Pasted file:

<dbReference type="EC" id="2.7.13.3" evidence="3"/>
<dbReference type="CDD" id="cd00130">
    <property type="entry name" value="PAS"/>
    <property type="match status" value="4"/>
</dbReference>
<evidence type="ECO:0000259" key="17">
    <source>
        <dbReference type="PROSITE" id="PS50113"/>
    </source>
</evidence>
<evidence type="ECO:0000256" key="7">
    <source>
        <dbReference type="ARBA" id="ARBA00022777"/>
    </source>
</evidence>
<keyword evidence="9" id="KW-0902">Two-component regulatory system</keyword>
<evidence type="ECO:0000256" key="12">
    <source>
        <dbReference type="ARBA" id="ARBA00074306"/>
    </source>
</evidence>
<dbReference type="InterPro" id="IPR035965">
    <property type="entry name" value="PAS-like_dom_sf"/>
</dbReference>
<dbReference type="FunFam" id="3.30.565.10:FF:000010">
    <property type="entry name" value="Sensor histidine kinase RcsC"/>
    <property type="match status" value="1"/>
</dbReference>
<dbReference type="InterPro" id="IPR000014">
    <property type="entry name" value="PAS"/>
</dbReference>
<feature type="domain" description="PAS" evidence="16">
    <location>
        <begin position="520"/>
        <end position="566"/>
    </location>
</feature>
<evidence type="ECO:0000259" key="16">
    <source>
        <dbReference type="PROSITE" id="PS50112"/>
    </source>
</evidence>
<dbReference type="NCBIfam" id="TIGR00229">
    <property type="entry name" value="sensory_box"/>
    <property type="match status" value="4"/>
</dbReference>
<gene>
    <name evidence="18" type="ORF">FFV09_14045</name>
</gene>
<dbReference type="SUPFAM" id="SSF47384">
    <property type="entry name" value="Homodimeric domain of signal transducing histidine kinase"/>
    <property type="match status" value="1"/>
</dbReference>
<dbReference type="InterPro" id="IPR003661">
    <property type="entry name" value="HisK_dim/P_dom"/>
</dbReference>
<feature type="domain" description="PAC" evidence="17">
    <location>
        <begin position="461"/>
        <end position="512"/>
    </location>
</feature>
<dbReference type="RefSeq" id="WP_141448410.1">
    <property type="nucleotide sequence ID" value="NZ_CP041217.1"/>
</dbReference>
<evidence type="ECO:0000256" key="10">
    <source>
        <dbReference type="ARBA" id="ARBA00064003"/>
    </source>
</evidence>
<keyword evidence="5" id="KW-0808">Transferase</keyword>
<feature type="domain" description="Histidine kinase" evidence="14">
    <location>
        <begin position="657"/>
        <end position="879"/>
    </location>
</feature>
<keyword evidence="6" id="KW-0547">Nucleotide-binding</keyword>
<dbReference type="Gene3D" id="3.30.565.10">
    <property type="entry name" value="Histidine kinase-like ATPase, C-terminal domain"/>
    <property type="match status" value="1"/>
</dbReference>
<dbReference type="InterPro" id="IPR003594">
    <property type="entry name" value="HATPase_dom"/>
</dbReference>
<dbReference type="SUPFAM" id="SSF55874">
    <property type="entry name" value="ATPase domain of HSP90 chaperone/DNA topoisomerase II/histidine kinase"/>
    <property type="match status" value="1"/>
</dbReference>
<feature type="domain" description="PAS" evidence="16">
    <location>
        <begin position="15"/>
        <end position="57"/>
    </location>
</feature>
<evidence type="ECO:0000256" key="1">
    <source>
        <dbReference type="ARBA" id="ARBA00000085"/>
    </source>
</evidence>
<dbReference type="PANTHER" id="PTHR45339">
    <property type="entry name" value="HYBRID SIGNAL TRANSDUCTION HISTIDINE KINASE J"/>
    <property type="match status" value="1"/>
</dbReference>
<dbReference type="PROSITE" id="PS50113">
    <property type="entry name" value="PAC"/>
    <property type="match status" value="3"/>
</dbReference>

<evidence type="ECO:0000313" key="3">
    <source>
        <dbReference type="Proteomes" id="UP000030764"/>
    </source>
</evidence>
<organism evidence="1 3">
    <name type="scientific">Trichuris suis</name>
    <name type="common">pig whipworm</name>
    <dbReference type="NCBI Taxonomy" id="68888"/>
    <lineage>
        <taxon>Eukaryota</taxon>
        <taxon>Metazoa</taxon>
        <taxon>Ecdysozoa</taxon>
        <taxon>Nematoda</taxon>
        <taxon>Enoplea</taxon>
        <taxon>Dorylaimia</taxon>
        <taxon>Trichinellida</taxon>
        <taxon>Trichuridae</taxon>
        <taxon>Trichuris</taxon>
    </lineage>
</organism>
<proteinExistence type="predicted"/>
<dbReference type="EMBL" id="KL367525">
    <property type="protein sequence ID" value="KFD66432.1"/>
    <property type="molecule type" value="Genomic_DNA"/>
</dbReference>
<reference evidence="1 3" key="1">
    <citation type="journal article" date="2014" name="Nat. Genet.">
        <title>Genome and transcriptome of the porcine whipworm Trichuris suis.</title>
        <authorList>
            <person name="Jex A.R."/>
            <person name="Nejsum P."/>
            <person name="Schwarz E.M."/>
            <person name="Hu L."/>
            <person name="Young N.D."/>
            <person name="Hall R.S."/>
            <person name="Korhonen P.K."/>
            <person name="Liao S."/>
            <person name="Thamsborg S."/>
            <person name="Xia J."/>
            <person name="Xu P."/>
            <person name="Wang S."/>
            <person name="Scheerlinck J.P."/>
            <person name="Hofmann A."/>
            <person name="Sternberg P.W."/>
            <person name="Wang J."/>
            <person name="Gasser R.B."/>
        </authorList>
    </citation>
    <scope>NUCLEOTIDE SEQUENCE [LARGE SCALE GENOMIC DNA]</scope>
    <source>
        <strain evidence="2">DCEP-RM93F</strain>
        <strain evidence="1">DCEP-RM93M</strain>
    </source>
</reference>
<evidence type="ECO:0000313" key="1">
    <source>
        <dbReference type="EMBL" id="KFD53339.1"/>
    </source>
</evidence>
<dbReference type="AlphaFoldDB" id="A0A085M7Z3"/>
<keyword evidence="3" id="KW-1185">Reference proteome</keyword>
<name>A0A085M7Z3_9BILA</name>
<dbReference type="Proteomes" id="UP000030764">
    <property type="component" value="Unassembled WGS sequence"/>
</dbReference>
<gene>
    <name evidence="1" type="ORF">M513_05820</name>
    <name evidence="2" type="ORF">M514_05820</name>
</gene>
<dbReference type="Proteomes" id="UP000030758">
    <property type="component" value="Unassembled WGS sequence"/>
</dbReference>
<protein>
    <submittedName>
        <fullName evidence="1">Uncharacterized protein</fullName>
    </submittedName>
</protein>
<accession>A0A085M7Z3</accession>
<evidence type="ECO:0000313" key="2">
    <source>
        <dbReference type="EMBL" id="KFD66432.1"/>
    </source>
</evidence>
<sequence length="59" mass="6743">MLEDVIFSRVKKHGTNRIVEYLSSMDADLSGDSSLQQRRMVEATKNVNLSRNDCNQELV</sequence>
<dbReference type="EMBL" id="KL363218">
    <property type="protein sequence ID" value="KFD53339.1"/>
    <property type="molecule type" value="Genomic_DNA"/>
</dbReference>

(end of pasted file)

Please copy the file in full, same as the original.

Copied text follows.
<dbReference type="EC" id="2.7.13.3" evidence="3"/>
<dbReference type="CDD" id="cd00130">
    <property type="entry name" value="PAS"/>
    <property type="match status" value="4"/>
</dbReference>
<evidence type="ECO:0000259" key="17">
    <source>
        <dbReference type="PROSITE" id="PS50113"/>
    </source>
</evidence>
<evidence type="ECO:0000256" key="7">
    <source>
        <dbReference type="ARBA" id="ARBA00022777"/>
    </source>
</evidence>
<keyword evidence="9" id="KW-0902">Two-component regulatory system</keyword>
<evidence type="ECO:0000256" key="12">
    <source>
        <dbReference type="ARBA" id="ARBA00074306"/>
    </source>
</evidence>
<dbReference type="InterPro" id="IPR035965">
    <property type="entry name" value="PAS-like_dom_sf"/>
</dbReference>
<dbReference type="FunFam" id="3.30.565.10:FF:000010">
    <property type="entry name" value="Sensor histidine kinase RcsC"/>
    <property type="match status" value="1"/>
</dbReference>
<dbReference type="InterPro" id="IPR000014">
    <property type="entry name" value="PAS"/>
</dbReference>
<feature type="domain" description="PAS" evidence="16">
    <location>
        <begin position="520"/>
        <end position="566"/>
    </location>
</feature>
<evidence type="ECO:0000259" key="16">
    <source>
        <dbReference type="PROSITE" id="PS50112"/>
    </source>
</evidence>
<dbReference type="NCBIfam" id="TIGR00229">
    <property type="entry name" value="sensory_box"/>
    <property type="match status" value="4"/>
</dbReference>
<gene>
    <name evidence="18" type="ORF">FFV09_14045</name>
</gene>
<dbReference type="SUPFAM" id="SSF47384">
    <property type="entry name" value="Homodimeric domain of signal transducing histidine kinase"/>
    <property type="match status" value="1"/>
</dbReference>
<dbReference type="InterPro" id="IPR003661">
    <property type="entry name" value="HisK_dim/P_dom"/>
</dbReference>
<feature type="domain" description="PAC" evidence="17">
    <location>
        <begin position="461"/>
        <end position="512"/>
    </location>
</feature>
<dbReference type="RefSeq" id="WP_141448410.1">
    <property type="nucleotide sequence ID" value="NZ_CP041217.1"/>
</dbReference>
<evidence type="ECO:0000256" key="10">
    <source>
        <dbReference type="ARBA" id="ARBA00064003"/>
    </source>
</evidence>
<keyword evidence="5" id="KW-0808">Transferase</keyword>
<feature type="domain" description="Histidine kinase" evidence="14">
    <location>
        <begin position="657"/>
        <end position="879"/>
    </location>
</feature>
<keyword evidence="6" id="KW-0547">Nucleotide-binding</keyword>
<dbReference type="Gene3D" id="3.30.565.10">
    <property type="entry name" value="Histidine kinase-like ATPase, C-terminal domain"/>
    <property type="match status" value="1"/>
</dbReference>
<dbReference type="InterPro" id="IPR003594">
    <property type="entry name" value="HATPase_dom"/>
</dbReference>
<dbReference type="SUPFAM" id="SSF55874">
    <property type="entry name" value="ATPase domain of HSP90 chaperone/DNA topoisomerase II/histidine kinase"/>
    <property type="match status" value="1"/>
</dbReference>
<feature type="domain" description="PAS" evidence="16">
    <location>
        <begin position="15"/>
        <end position="57"/>
    </location>
</feature>
<evidence type="ECO:0000256" key="1">
    <source>
        <dbReference type="ARBA" id="ARBA00000085"/>
    </source>
</evidence>
<dbReference type="PANTHER" id="PTHR45339">
    <property type="entry name" value="HYBRID SIGNAL TRANSDUCTION HISTIDINE KINASE J"/>
    <property type="match status" value="1"/>
</dbReference>
<dbReference type="PROSITE" id="PS50113">
    <property type="entry name" value="PAC"/>
    <property type="match status" value="3"/>
</dbReference>

<evidence type="ECO:0000313" key="3">
    <source>
        <dbReference type="Proteomes" id="UP000030764"/>
    </source>
</evidence>
<organism evidence="1 3">
    <name type="scientific">Trichuris suis</name>
    <name type="common">pig whipworm</name>
    <dbReference type="NCBI Taxonomy" id="68888"/>
    <lineage>
        <taxon>Eukaryota</taxon>
        <taxon>Metazoa</taxon>
        <taxon>Ecdysozoa</taxon>
        <taxon>Nematoda</taxon>
        <taxon>Enoplea</taxon>
        <taxon>Dorylaimia</taxon>
        <taxon>Trichinellida</taxon>
        <taxon>Trichuridae</taxon>
        <taxon>Trichuris</taxon>
    </lineage>
</organism>
<proteinExistence type="predicted"/>
<dbReference type="EMBL" id="KL367525">
    <property type="protein sequence ID" value="KFD66432.1"/>
    <property type="molecule type" value="Genomic_DNA"/>
</dbReference>
<reference evidence="1 3" key="1">
    <citation type="journal article" date="2014" name="Nat. Genet.">
        <title>Genome and transcriptome of the porcine whipworm Trichuris suis.</title>
        <authorList>
            <person name="Jex A.R."/>
            <person name="Nejsum P."/>
            <person name="Schwarz E.M."/>
            <person name="Hu L."/>
            <person name="Young N.D."/>
            <person name="Hall R.S."/>
            <person name="Korhonen P.K."/>
            <person name="Liao S."/>
            <person name="Thamsborg S."/>
            <person name="Xia J."/>
            <person name="Xu P."/>
            <person name="Wang S."/>
            <person name="Scheerlinck J.P."/>
            <person name="Hofmann A."/>
            <person name="Sternberg P.W."/>
            <person name="Wang J."/>
            <person name="Gasser R.B."/>
        </authorList>
    </citation>
    <scope>NUCLEOTIDE SEQUENCE [LARGE SCALE GENOMIC DNA]</scope>
    <source>
        <strain evidence="2">DCEP-RM93F</strain>
        <strain evidence="1">DCEP-RM93M</strain>
    </source>
</reference>
<evidence type="ECO:0000313" key="1">
    <source>
        <dbReference type="EMBL" id="KFD53339.1"/>
    </source>
</evidence>
<dbReference type="AlphaFoldDB" id="A0A085M7Z3"/>
<keyword evidence="3" id="KW-1185">Reference proteome</keyword>
<name>A0A085M7Z3_9BILA</name>
<dbReference type="Proteomes" id="UP000030764">
    <property type="component" value="Unassembled WGS sequence"/>
</dbReference>
<gene>
    <name evidence="1" type="ORF">M513_05820</name>
    <name evidence="2" type="ORF">M514_05820</name>
</gene>
<dbReference type="Proteomes" id="UP000030758">
    <property type="component" value="Unassembled WGS sequence"/>
</dbReference>
<protein>
    <submittedName>
        <fullName evidence="1">Uncharacterized protein</fullName>
    </submittedName>
</protein>
<accession>A0A085M7Z3</accession>
<evidence type="ECO:0000313" key="2">
    <source>
        <dbReference type="EMBL" id="KFD66432.1"/>
    </source>
</evidence>
<sequence length="59" mass="6743">MLEDVIFSRVKKHGTNRIVEYLSSMDADLSGDSSLQQRRMVEATKNVNLSRNDCNQELV</sequence>
<dbReference type="EMBL" id="KL363218">
    <property type="protein sequence ID" value="KFD53339.1"/>
    <property type="molecule type" value="Genomic_DNA"/>
</dbReference>